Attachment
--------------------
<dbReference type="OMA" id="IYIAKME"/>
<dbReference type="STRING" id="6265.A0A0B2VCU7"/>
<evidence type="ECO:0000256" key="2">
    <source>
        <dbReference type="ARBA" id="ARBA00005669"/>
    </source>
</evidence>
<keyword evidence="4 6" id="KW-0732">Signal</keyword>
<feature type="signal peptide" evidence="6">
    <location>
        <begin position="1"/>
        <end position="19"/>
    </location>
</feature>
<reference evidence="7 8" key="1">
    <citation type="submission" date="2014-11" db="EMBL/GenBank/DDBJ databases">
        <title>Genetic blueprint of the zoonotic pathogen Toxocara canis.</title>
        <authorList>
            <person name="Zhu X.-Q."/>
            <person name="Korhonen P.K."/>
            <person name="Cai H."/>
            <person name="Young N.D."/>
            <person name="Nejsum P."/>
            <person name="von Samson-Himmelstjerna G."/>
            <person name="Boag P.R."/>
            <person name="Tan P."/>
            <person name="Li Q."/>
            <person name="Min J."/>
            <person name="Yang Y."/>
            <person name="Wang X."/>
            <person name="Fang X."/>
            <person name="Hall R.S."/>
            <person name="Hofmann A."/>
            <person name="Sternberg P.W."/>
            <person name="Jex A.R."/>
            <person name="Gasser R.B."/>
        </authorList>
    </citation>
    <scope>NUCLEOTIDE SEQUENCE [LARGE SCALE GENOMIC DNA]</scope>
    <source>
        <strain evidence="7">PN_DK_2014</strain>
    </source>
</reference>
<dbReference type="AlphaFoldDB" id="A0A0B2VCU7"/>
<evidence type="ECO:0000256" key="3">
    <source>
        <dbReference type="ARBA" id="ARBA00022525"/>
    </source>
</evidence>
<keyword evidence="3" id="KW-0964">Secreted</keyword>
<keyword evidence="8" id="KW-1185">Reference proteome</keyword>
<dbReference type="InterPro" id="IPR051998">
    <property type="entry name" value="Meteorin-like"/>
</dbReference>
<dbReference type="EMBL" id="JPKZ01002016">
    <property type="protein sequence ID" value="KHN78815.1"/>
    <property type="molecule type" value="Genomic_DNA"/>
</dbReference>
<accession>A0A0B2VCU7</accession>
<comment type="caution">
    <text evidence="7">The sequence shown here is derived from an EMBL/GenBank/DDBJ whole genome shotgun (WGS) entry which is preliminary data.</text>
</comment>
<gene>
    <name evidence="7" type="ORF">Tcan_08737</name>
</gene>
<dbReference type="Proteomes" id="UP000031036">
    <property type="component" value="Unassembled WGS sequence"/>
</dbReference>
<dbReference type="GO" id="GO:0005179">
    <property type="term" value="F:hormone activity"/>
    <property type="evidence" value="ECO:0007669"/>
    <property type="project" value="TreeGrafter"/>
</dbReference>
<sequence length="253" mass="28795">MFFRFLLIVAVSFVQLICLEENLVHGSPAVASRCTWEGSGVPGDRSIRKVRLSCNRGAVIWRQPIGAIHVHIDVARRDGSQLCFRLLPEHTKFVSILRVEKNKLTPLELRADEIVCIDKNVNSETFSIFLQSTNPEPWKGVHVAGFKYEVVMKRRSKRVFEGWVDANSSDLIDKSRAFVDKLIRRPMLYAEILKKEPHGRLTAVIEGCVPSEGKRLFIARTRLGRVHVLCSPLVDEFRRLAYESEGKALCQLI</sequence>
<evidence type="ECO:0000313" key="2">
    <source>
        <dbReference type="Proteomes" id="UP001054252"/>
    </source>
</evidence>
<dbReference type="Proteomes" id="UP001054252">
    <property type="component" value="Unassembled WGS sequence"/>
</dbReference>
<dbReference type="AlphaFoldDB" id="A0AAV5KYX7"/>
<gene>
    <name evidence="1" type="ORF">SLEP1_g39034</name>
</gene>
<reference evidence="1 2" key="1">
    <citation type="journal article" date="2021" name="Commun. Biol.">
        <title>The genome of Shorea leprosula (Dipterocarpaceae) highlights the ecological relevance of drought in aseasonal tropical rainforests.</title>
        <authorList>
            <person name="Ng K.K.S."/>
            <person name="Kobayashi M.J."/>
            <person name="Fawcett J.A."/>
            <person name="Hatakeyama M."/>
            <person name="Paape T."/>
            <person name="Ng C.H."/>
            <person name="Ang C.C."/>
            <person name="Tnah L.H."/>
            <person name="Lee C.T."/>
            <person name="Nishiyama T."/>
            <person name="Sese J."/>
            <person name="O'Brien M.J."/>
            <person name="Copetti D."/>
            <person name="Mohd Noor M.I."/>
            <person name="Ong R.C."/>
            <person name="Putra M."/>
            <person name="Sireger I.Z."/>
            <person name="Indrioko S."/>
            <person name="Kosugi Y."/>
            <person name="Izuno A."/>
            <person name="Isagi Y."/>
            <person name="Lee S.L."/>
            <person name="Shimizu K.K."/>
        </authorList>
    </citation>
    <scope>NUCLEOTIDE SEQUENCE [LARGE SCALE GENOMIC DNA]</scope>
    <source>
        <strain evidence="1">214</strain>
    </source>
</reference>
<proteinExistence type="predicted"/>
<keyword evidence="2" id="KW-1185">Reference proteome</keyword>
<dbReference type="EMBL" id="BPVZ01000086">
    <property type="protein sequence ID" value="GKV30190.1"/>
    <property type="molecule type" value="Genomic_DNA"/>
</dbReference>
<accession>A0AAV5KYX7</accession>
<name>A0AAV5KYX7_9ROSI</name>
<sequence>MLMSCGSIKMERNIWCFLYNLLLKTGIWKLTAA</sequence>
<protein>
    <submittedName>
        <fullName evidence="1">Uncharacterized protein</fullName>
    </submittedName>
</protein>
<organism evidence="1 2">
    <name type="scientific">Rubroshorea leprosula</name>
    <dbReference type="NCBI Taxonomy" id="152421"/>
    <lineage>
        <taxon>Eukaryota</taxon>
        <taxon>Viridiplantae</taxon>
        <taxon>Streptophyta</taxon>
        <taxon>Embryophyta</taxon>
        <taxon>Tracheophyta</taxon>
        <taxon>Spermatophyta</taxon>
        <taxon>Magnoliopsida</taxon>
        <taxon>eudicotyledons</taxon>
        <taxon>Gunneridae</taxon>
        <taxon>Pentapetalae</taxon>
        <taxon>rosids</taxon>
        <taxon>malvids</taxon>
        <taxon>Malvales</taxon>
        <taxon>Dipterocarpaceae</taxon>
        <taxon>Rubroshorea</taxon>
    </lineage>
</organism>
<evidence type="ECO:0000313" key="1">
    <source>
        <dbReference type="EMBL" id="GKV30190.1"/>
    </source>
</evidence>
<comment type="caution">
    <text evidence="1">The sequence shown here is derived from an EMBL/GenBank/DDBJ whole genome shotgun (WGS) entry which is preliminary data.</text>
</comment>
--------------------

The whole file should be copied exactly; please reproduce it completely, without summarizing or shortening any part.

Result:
<dbReference type="OMA" id="IYIAKME"/>
<dbReference type="STRING" id="6265.A0A0B2VCU7"/>
<evidence type="ECO:0000256" key="2">
    <source>
        <dbReference type="ARBA" id="ARBA00005669"/>
    </source>
</evidence>
<keyword evidence="4 6" id="KW-0732">Signal</keyword>
<feature type="signal peptide" evidence="6">
    <location>
        <begin position="1"/>
        <end position="19"/>
    </location>
</feature>
<reference evidence="7 8" key="1">
    <citation type="submission" date="2014-11" db="EMBL/GenBank/DDBJ databases">
        <title>Genetic blueprint of the zoonotic pathogen Toxocara canis.</title>
        <authorList>
            <person name="Zhu X.-Q."/>
            <person name="Korhonen P.K."/>
            <person name="Cai H."/>
            <person name="Young N.D."/>
            <person name="Nejsum P."/>
            <person name="von Samson-Himmelstjerna G."/>
            <person name="Boag P.R."/>
            <person name="Tan P."/>
            <person name="Li Q."/>
            <person name="Min J."/>
            <person name="Yang Y."/>
            <person name="Wang X."/>
            <person name="Fang X."/>
            <person name="Hall R.S."/>
            <person name="Hofmann A."/>
            <person name="Sternberg P.W."/>
            <person name="Jex A.R."/>
            <person name="Gasser R.B."/>
        </authorList>
    </citation>
    <scope>NUCLEOTIDE SEQUENCE [LARGE SCALE GENOMIC DNA]</scope>
    <source>
        <strain evidence="7">PN_DK_2014</strain>
    </source>
</reference>
<dbReference type="AlphaFoldDB" id="A0A0B2VCU7"/>
<evidence type="ECO:0000256" key="3">
    <source>
        <dbReference type="ARBA" id="ARBA00022525"/>
    </source>
</evidence>
<keyword evidence="3" id="KW-0964">Secreted</keyword>
<keyword evidence="8" id="KW-1185">Reference proteome</keyword>
<dbReference type="InterPro" id="IPR051998">
    <property type="entry name" value="Meteorin-like"/>
</dbReference>
<dbReference type="EMBL" id="JPKZ01002016">
    <property type="protein sequence ID" value="KHN78815.1"/>
    <property type="molecule type" value="Genomic_DNA"/>
</dbReference>
<accession>A0A0B2VCU7</accession>
<comment type="caution">
    <text evidence="7">The sequence shown here is derived from an EMBL/GenBank/DDBJ whole genome shotgun (WGS) entry which is preliminary data.</text>
</comment>
<gene>
    <name evidence="7" type="ORF">Tcan_08737</name>
</gene>
<dbReference type="Proteomes" id="UP000031036">
    <property type="component" value="Unassembled WGS sequence"/>
</dbReference>
<dbReference type="GO" id="GO:0005179">
    <property type="term" value="F:hormone activity"/>
    <property type="evidence" value="ECO:0007669"/>
    <property type="project" value="TreeGrafter"/>
</dbReference>
<sequence length="253" mass="28795">MFFRFLLIVAVSFVQLICLEENLVHGSPAVASRCTWEGSGVPGDRSIRKVRLSCNRGAVIWRQPIGAIHVHIDVARRDGSQLCFRLLPEHTKFVSILRVEKNKLTPLELRADEIVCIDKNVNSETFSIFLQSTNPEPWKGVHVAGFKYEVVMKRRSKRVFEGWVDANSSDLIDKSRAFVDKLIRRPMLYAEILKKEPHGRLTAVIEGCVPSEGKRLFIARTRLGRVHVLCSPLVDEFRRLAYESEGKALCQLI</sequence>
<evidence type="ECO:0000313" key="2">
    <source>
        <dbReference type="Proteomes" id="UP001054252"/>
    </source>
</evidence>
<dbReference type="Proteomes" id="UP001054252">
    <property type="component" value="Unassembled WGS sequence"/>
</dbReference>
<dbReference type="AlphaFoldDB" id="A0AAV5KYX7"/>
<gene>
    <name evidence="1" type="ORF">SLEP1_g39034</name>
</gene>
<reference evidence="1 2" key="1">
    <citation type="journal article" date="2021" name="Commun. Biol.">
        <title>The genome of Shorea leprosula (Dipterocarpaceae) highlights the ecological relevance of drought in aseasonal tropical rainforests.</title>
        <authorList>
            <person name="Ng K.K.S."/>
            <person name="Kobayashi M.J."/>
            <person name="Fawcett J.A."/>
            <person name="Hatakeyama M."/>
            <person name="Paape T."/>
            <person name="Ng C.H."/>
            <person name="Ang C.C."/>
            <person name="Tnah L.H."/>
            <person name="Lee C.T."/>
            <person name="Nishiyama T."/>
            <person name="Sese J."/>
            <person name="O'Brien M.J."/>
            <person name="Copetti D."/>
            <person name="Mohd Noor M.I."/>
            <person name="Ong R.C."/>
            <person name="Putra M."/>
            <person name="Sireger I.Z."/>
            <person name="Indrioko S."/>
            <person name="Kosugi Y."/>
            <person name="Izuno A."/>
            <person name="Isagi Y."/>
            <person name="Lee S.L."/>
            <person name="Shimizu K.K."/>
        </authorList>
    </citation>
    <scope>NUCLEOTIDE SEQUENCE [LARGE SCALE GENOMIC DNA]</scope>
    <source>
        <strain evidence="1">214</strain>
    </source>
</reference>
<proteinExistence type="predicted"/>
<keyword evidence="2" id="KW-1185">Reference proteome</keyword>
<dbReference type="EMBL" id="BPVZ01000086">
    <property type="protein sequence ID" value="GKV30190.1"/>
    <property type="molecule type" value="Genomic_DNA"/>
</dbReference>
<accession>A0AAV5KYX7</accession>
<name>A0AAV5KYX7_9ROSI</name>
<sequence>MLMSCGSIKMERNIWCFLYNLLLKTGIWKLTAA</sequence>
<protein>
    <submittedName>
        <fullName evidence="1">Uncharacterized protein</fullName>
    </submittedName>
</protein>
<organism evidence="1 2">
    <name type="scientific">Rubroshorea leprosula</name>
    <dbReference type="NCBI Taxonomy" id="152421"/>
    <lineage>
        <taxon>Eukaryota</taxon>
        <taxon>Viridiplantae</taxon>
        <taxon>Streptophyta</taxon>
        <taxon>Embryophyta</taxon>
        <taxon>Tracheophyta</taxon>
        <taxon>Spermatophyta</taxon>
        <taxon>Magnoliopsida</taxon>
        <taxon>eudicotyledons</taxon>
        <taxon>Gunneridae</taxon>
        <taxon>Pentapetalae</taxon>
        <taxon>rosids</taxon>
        <taxon>malvids</taxon>
        <taxon>Malvales</taxon>
        <taxon>Dipterocarpaceae</taxon>
        <taxon>Rubroshorea</taxon>
    </lineage>
</organism>
<evidence type="ECO:0000313" key="1">
    <source>
        <dbReference type="EMBL" id="GKV30190.1"/>
    </source>
</evidence>
<comment type="caution">
    <text evidence="1">The sequence shown here is derived from an EMBL/GenBank/DDBJ whole genome shotgun (WGS) entry which is preliminary data.</text>
</comment>